roy hefers photo to showcase hif cfo journey at travelperk

In today’s ever-evolving business landscape, the role of Finance has undergone a significant transformation. Roy’s CFO journey since joining TravelPerk in June 2022 serves as a compelling testament to this paradigm shift.

No longer confined to being a mere scorekeeper Roy shares refreshing insight into how the modern Finance team has evolved into a forward-looking strategic advisor. Gone are the days when people approached their Finance counterparts to seek approval just to tick that box before presenting their ideas to the CEO. Instead, the goal is to foster an environment where colleagues genuinely seek your input to enhance their decision-making and drive performance. However, that is easier said than done.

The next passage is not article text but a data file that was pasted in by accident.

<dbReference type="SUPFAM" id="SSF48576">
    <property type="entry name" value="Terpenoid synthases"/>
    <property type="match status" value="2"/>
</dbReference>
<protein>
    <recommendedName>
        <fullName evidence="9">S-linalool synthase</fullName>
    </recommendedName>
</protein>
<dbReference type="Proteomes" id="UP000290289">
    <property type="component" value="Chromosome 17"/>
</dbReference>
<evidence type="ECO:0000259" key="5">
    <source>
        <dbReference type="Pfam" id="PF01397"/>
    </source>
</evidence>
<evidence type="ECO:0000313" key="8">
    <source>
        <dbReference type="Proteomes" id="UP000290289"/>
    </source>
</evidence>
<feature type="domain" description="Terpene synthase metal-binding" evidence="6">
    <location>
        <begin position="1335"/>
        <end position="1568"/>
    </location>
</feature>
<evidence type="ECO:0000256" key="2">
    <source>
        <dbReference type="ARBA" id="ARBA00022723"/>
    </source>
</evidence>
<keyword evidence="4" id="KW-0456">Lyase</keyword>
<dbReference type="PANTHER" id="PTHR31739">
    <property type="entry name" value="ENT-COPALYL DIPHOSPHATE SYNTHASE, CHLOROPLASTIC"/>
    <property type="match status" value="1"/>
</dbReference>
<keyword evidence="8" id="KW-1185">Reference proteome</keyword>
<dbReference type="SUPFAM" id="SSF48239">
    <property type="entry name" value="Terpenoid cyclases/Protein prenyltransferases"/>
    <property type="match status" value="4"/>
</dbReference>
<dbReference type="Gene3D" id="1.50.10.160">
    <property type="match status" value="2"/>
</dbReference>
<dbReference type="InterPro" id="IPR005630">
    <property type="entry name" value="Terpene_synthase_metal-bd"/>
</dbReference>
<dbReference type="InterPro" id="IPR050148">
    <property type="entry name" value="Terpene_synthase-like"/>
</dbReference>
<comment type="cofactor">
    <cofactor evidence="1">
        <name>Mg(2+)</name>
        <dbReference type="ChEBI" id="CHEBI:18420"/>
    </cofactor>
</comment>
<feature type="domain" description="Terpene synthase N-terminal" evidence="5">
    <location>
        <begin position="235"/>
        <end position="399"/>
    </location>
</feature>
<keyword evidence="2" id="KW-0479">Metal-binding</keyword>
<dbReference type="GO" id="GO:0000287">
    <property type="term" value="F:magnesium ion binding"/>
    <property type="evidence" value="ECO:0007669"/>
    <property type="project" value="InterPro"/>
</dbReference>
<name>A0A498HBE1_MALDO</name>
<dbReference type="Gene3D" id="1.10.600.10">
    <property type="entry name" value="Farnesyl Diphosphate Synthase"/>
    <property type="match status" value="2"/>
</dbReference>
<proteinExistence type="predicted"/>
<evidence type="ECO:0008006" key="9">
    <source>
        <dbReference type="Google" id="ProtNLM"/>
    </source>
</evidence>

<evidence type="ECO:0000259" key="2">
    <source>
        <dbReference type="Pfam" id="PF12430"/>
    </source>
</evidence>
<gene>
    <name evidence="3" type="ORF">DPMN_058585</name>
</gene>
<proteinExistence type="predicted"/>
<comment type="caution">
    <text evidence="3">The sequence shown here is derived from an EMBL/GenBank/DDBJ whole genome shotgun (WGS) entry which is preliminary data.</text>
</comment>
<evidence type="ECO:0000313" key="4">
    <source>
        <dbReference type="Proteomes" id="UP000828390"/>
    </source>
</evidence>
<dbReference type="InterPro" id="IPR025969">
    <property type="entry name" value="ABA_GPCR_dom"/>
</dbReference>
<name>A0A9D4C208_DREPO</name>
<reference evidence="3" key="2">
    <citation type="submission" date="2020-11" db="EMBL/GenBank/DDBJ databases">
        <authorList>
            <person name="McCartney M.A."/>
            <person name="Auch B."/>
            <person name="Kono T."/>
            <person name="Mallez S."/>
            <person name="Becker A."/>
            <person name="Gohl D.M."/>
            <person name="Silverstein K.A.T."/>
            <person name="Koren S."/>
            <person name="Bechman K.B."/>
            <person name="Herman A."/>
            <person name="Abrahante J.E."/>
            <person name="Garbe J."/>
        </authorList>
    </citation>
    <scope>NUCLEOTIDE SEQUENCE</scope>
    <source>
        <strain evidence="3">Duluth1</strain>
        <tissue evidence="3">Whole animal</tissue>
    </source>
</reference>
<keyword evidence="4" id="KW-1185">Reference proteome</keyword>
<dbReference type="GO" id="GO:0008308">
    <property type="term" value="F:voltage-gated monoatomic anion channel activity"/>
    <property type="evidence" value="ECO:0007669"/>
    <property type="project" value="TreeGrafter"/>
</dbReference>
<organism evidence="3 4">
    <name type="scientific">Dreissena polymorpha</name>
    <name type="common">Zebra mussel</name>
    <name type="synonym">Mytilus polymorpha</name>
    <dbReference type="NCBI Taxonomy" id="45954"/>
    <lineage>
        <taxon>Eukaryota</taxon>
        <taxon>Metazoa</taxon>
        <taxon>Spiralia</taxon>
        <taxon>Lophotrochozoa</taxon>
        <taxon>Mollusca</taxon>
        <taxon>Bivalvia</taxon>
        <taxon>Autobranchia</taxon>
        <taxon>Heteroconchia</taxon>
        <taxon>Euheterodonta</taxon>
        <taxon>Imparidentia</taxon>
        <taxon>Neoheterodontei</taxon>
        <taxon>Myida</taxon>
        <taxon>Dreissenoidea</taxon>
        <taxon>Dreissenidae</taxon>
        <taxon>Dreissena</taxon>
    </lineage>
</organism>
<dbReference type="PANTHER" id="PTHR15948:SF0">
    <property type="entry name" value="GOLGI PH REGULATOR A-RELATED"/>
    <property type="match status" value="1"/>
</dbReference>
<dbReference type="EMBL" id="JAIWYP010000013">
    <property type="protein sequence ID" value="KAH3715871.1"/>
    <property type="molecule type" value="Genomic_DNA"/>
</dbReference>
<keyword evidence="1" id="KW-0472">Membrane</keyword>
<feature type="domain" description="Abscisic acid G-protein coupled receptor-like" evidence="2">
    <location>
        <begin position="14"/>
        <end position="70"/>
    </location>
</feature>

“To establish yourself as a thought-partner you need to first and foremost create trust. That’s not something that happens from one day to the next. You need to demonstrate that you’re genuinely and selflessly trying to help those around you with their decision-making. To prove you’re invested in others you have to spend time on building deep relationships, learning the business and knowing the product inside out. It typically takes 12-18 months if you’re new to the business until you can add real value and insights across the org,” Roy added.

In a time when Finance teams are becoming more and more involved in strategic planning, we sat down with Roy to discuss the changing role of the CFO.

Let's start off with the basics. Please tell us a bit about your background and how you came to be the CFO at TravelPerk.

Prior to TravelPerk, I spent a decade helping scale hyper-growth tech companies. I helped raise over a billion dollars in both public and private financing, including through two IPOs. The first one was with Lumenis, a medical device manufacturer based in Israel that we took public in 2014 on NASDAQ. The second was with Hippo Insurance, which went public on the NYSE in 2021.